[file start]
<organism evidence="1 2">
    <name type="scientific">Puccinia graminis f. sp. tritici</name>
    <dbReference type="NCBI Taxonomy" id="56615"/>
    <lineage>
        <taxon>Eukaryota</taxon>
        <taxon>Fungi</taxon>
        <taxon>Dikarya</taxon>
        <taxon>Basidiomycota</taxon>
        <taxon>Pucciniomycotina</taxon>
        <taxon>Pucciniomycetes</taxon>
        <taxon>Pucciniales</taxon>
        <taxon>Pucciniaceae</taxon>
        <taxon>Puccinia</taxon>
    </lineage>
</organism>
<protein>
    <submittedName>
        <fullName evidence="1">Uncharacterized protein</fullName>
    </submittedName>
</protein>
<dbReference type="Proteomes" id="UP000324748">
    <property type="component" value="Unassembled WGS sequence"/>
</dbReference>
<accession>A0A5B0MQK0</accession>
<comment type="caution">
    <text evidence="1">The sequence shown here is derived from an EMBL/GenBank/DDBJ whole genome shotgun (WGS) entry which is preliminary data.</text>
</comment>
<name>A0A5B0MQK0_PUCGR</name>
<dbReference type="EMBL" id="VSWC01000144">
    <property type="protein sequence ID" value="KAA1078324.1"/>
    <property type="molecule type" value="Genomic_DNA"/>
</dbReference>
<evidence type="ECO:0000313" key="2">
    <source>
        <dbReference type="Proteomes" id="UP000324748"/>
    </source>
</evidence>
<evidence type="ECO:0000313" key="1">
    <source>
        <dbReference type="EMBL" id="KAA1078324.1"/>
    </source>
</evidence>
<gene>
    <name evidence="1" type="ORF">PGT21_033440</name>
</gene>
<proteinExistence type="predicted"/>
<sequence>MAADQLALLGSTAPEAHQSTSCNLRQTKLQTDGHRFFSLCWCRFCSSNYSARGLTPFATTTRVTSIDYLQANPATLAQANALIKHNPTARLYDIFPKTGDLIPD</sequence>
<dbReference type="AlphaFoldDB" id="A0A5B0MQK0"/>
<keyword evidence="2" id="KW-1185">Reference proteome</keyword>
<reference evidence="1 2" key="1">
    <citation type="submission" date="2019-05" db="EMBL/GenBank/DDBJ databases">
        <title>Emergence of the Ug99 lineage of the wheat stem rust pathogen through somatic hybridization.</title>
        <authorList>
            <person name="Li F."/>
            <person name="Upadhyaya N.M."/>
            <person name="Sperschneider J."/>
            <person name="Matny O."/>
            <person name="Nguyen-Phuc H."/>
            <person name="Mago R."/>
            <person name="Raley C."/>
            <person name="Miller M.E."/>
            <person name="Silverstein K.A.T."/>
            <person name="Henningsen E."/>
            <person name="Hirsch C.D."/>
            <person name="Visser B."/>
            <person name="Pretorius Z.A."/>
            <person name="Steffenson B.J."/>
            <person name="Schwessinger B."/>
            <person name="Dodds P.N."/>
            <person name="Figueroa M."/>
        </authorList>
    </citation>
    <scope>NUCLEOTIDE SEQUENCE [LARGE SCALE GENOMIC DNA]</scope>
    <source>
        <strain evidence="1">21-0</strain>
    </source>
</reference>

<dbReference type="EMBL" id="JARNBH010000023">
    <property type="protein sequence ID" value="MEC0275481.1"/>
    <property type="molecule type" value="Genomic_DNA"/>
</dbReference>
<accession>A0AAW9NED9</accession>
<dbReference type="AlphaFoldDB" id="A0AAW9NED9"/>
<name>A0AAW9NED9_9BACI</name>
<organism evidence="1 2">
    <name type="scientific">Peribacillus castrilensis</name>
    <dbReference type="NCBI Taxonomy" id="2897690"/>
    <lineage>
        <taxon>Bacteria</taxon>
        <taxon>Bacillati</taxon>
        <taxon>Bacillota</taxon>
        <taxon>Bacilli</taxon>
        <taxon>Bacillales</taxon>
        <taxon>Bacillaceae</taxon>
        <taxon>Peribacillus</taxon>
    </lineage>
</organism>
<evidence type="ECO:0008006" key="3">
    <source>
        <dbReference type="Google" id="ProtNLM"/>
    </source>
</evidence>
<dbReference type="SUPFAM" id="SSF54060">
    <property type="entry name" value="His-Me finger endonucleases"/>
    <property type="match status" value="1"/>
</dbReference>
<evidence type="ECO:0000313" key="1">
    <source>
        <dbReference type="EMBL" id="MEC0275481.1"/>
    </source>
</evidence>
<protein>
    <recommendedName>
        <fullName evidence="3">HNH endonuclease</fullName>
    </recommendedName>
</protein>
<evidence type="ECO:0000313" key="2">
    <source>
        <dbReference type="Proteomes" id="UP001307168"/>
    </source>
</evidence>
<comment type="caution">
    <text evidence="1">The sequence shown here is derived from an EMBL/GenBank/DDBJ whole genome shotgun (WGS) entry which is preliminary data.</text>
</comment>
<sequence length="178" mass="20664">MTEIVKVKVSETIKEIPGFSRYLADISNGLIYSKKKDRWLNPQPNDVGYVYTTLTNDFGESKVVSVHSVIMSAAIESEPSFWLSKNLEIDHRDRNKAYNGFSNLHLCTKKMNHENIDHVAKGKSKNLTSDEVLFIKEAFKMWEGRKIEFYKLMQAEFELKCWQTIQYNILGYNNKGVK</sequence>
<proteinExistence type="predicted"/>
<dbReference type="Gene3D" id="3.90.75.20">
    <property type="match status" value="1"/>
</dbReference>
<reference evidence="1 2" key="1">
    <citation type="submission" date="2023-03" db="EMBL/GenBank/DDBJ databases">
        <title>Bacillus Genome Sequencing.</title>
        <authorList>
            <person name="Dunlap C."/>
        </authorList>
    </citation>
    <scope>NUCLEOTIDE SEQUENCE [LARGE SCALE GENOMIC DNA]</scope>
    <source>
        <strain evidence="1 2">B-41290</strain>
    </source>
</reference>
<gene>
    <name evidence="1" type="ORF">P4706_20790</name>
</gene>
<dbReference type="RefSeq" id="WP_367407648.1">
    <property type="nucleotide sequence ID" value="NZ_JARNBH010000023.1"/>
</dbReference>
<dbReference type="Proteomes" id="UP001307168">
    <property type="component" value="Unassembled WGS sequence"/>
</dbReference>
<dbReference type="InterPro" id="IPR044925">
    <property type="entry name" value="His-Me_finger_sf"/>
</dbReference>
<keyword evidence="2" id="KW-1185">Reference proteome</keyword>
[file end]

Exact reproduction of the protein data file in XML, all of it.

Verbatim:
<organism evidence="1 2">
    <name type="scientific">Puccinia graminis f. sp. tritici</name>
    <dbReference type="NCBI Taxonomy" id="56615"/>
    <lineage>
        <taxon>Eukaryota</taxon>
        <taxon>Fungi</taxon>
        <taxon>Dikarya</taxon>
        <taxon>Basidiomycota</taxon>
        <taxon>Pucciniomycotina</taxon>
        <taxon>Pucciniomycetes</taxon>
        <taxon>Pucciniales</taxon>
        <taxon>Pucciniaceae</taxon>
        <taxon>Puccinia</taxon>
    </lineage>
</organism>
<protein>
    <submittedName>
        <fullName evidence="1">Uncharacterized protein</fullName>
    </submittedName>
</protein>
<dbReference type="Proteomes" id="UP000324748">
    <property type="component" value="Unassembled WGS sequence"/>
</dbReference>
<accession>A0A5B0MQK0</accession>
<comment type="caution">
    <text evidence="1">The sequence shown here is derived from an EMBL/GenBank/DDBJ whole genome shotgun (WGS) entry which is preliminary data.</text>
</comment>
<name>A0A5B0MQK0_PUCGR</name>
<dbReference type="EMBL" id="VSWC01000144">
    <property type="protein sequence ID" value="KAA1078324.1"/>
    <property type="molecule type" value="Genomic_DNA"/>
</dbReference>
<evidence type="ECO:0000313" key="2">
    <source>
        <dbReference type="Proteomes" id="UP000324748"/>
    </source>
</evidence>
<evidence type="ECO:0000313" key="1">
    <source>
        <dbReference type="EMBL" id="KAA1078324.1"/>
    </source>
</evidence>
<gene>
    <name evidence="1" type="ORF">PGT21_033440</name>
</gene>
<proteinExistence type="predicted"/>
<sequence>MAADQLALLGSTAPEAHQSTSCNLRQTKLQTDGHRFFSLCWCRFCSSNYSARGLTPFATTTRVTSIDYLQANPATLAQANALIKHNPTARLYDIFPKTGDLIPD</sequence>
<dbReference type="AlphaFoldDB" id="A0A5B0MQK0"/>
<keyword evidence="2" id="KW-1185">Reference proteome</keyword>
<reference evidence="1 2" key="1">
    <citation type="submission" date="2019-05" db="EMBL/GenBank/DDBJ databases">
        <title>Emergence of the Ug99 lineage of the wheat stem rust pathogen through somatic hybridization.</title>
        <authorList>
            <person name="Li F."/>
            <person name="Upadhyaya N.M."/>
            <person name="Sperschneider J."/>
            <person name="Matny O."/>
            <person name="Nguyen-Phuc H."/>
            <person name="Mago R."/>
            <person name="Raley C."/>
            <person name="Miller M.E."/>
            <person name="Silverstein K.A.T."/>
            <person name="Henningsen E."/>
            <person name="Hirsch C.D."/>
            <person name="Visser B."/>
            <person name="Pretorius Z.A."/>
            <person name="Steffenson B.J."/>
            <person name="Schwessinger B."/>
            <person name="Dodds P.N."/>
            <person name="Figueroa M."/>
        </authorList>
    </citation>
    <scope>NUCLEOTIDE SEQUENCE [LARGE SCALE GENOMIC DNA]</scope>
    <source>
        <strain evidence="1">21-0</strain>
    </source>
</reference>

<dbReference type="EMBL" id="JARNBH010000023">
    <property type="protein sequence ID" value="MEC0275481.1"/>
    <property type="molecule type" value="Genomic_DNA"/>
</dbReference>
<accession>A0AAW9NED9</accession>
<dbReference type="AlphaFoldDB" id="A0AAW9NED9"/>
<name>A0AAW9NED9_9BACI</name>
<organism evidence="1 2">
    <name type="scientific">Peribacillus castrilensis</name>
    <dbReference type="NCBI Taxonomy" id="2897690"/>
    <lineage>
        <taxon>Bacteria</taxon>
        <taxon>Bacillati</taxon>
        <taxon>Bacillota</taxon>
        <taxon>Bacilli</taxon>
        <taxon>Bacillales</taxon>
        <taxon>Bacillaceae</taxon>
        <taxon>Peribacillus</taxon>
    </lineage>
</organism>
<evidence type="ECO:0008006" key="3">
    <source>
        <dbReference type="Google" id="ProtNLM"/>
    </source>
</evidence>
<dbReference type="SUPFAM" id="SSF54060">
    <property type="entry name" value="His-Me finger endonucleases"/>
    <property type="match status" value="1"/>
</dbReference>
<evidence type="ECO:0000313" key="1">
    <source>
        <dbReference type="EMBL" id="MEC0275481.1"/>
    </source>
</evidence>
<protein>
    <recommendedName>
        <fullName evidence="3">HNH endonuclease</fullName>
    </recommendedName>
</protein>
<evidence type="ECO:0000313" key="2">
    <source>
        <dbReference type="Proteomes" id="UP001307168"/>
    </source>
</evidence>
<comment type="caution">
    <text evidence="1">The sequence shown here is derived from an EMBL/GenBank/DDBJ whole genome shotgun (WGS) entry which is preliminary data.</text>
</comment>
<sequence length="178" mass="20664">MTEIVKVKVSETIKEIPGFSRYLADISNGLIYSKKKDRWLNPQPNDVGYVYTTLTNDFGESKVVSVHSVIMSAAIESEPSFWLSKNLEIDHRDRNKAYNGFSNLHLCTKKMNHENIDHVAKGKSKNLTSDEVLFIKEAFKMWEGRKIEFYKLMQAEFELKCWQTIQYNILGYNNKGVK</sequence>
<proteinExistence type="predicted"/>
<dbReference type="Gene3D" id="3.90.75.20">
    <property type="match status" value="1"/>
</dbReference>
<reference evidence="1 2" key="1">
    <citation type="submission" date="2023-03" db="EMBL/GenBank/DDBJ databases">
        <title>Bacillus Genome Sequencing.</title>
        <authorList>
            <person name="Dunlap C."/>
        </authorList>
    </citation>
    <scope>NUCLEOTIDE SEQUENCE [LARGE SCALE GENOMIC DNA]</scope>
    <source>
        <strain evidence="1 2">B-41290</strain>
    </source>
</reference>
<gene>
    <name evidence="1" type="ORF">P4706_20790</name>
</gene>
<dbReference type="RefSeq" id="WP_367407648.1">
    <property type="nucleotide sequence ID" value="NZ_JARNBH010000023.1"/>
</dbReference>
<dbReference type="Proteomes" id="UP001307168">
    <property type="component" value="Unassembled WGS sequence"/>
</dbReference>
<dbReference type="InterPro" id="IPR044925">
    <property type="entry name" value="His-Me_finger_sf"/>
</dbReference>
<keyword evidence="2" id="KW-1185">Reference proteome</keyword>